MADISON COUNTY − On Monday evening, around 6:30 p.m., Brigham Young University-Idaho sent out a statment to students telling them that the university will accept Medicaid as a form of insurance, no longer requiring them to purchase private or school insurance.
“The well-being of our students and their families is very important to us,” the school said in a recent statment. “We are grateful for the feedback we have received from our campus community and for the input of the local medical community. We apologize for the turmoil caused by our earlier decision. We have decided that Medicaid, as it has in previous years, will meet the health coverage requirement at BYU-Idaho. Because of its limited capacity and scope of services. Our Health Center has not been a Medicaid service provider. This will not change. we are grateful to the healthcare professionals in the area who provide services to Medicaid Recipients.”
Sam Ruiz, a university student who was one of the student organizers, said he and others were filled with excitement and that many were in disbelief.
“This is amazing, this is unprecedented and shows the school still cares about the students and we thank them for it,” he said.
Ruiz said he always new they would change their mind.
“I had a feeling that if there was enough pressure and they heard the student body the university would change it’s mind because the university loves the students,” he said.
This comes on the heels of mounting pressure from local students and community members.
Students protested the university’s decision on Medicaid both on Friday and Monday evening.
On Friday, there was a “tabling event” in front of Game Pulse on Main Street. There university students sitting at a table covered with flyers, tried to inform the public about the university’s Medicaid decision. It was hoped that doing so, would urge the university to change its mind.
Ruiz, who organized the affair, said students were getting together on social media and in-person to inform one another and try to reverse the university’s decision.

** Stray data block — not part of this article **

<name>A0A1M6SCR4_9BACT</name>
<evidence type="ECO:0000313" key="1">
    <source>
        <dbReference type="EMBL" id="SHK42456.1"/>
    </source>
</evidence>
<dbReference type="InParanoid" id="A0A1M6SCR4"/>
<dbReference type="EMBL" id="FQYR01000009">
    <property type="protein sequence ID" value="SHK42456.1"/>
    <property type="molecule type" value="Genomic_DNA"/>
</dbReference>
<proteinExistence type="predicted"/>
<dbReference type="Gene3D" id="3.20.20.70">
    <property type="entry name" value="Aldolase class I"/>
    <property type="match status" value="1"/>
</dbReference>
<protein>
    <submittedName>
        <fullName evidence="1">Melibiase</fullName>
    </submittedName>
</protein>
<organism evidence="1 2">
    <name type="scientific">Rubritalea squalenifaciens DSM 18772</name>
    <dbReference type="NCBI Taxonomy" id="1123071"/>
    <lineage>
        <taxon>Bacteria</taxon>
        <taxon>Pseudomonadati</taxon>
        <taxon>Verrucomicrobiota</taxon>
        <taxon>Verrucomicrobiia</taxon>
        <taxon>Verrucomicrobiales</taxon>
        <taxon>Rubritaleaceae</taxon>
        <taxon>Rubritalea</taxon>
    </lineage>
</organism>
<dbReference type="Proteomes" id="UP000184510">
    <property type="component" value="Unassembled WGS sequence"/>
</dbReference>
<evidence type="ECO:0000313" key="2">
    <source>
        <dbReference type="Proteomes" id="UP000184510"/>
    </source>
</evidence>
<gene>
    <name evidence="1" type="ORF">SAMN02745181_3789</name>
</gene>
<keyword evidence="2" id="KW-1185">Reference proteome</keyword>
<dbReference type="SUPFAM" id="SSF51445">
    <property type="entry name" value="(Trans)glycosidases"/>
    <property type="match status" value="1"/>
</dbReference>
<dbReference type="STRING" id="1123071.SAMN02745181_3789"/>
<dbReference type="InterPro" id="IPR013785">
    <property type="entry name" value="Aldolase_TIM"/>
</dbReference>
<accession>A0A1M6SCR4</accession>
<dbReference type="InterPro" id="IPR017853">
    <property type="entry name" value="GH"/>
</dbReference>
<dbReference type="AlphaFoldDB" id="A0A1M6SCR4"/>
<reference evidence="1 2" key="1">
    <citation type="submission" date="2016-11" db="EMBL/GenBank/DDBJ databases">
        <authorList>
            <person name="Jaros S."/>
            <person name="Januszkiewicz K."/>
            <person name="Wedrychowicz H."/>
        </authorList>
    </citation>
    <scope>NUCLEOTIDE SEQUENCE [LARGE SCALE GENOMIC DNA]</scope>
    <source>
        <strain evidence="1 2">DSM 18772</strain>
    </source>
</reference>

Mae Chapman, another student organizer, said that they love the university and said a town-hall meeting and other ways to communicate with administrators is in the works.
“I feel like some people look at this and think ‘oh, those students just hate going to school here, (then) they should just leave,’” Chapman said. “It’s not that we hate going to school here, we love going to school here, and we love the school. We don’t love the way this decision affects our peers so heavily, and how it just kind of happened with no awareness of how this would affect people, and how many it would affect. For the greater good, say you’ll accept it again — make it adequate because it is.”
On Monday night there was another protest coordinated by students at the Kimball building on campus in room 200. Students visited the office to voice their complaints peacefully and requested to speak with an executive. Inside the building, there was no yelling or posters, only students and children waiting to be heard.
“(The Health Center told me that they) put me on a list to be contacted later. That was a week ago and nothing,” said Esther Spencer, a student at the Kimball building protest. “To other people, they’ve said that you can go and look online or you can go and ask people downtown (where) there’s a couple different health insurance (advisers). A few people they’ve sent to the Financial Aid Office, but the Financial Aid Office just sent them to the Health Center.”
At the county commissioners meeting Monday morning, Brett Sampson, Brigham Young University-Idaho’s public affairs director, discussed enrollment numbers and construction on campus. The chairman of the commission Jon Weber started their discussion with a public statement.
“We want to make sure that folks understand we support the university in all they do in our community and all the good they do,” Weber said. “The decision they made is their decision (to make) on how they operate at the university. That has nothing to do with Madison County... (However) the county commissioners are committed and have full confidence in our (medical community).”
Sampson said he appreciated the opportunity to give the commissioners an update on the school’s status.
The current fall semester has 20,592 students enrolled, which is 366 more students than the previous fall semester, said Sampson. He reported the ratio of male to female students is almost exactly half male, half female with a difference of only 20 people. He said 25 percent of the student population is married.
After the commissioner meeting, the Standard Journal asked Sampson if the university had any plans to have a devotional about this issue or to communicate with those students involved in protesting the university’s decision.
“All of our conversations have been focused on addressing student needs individually,” Sampson said. “The Health Center has been open, and we’ve been trying to direct any students with questions to the Health Center where we have administrators there who know all about the situation and can help students through the process. Today, we reached out and will continue to reach out to any students who already were on Medicaid, and who may need some help to work through that process.”
The university had no further comment on their decision to once again accept Medicaid.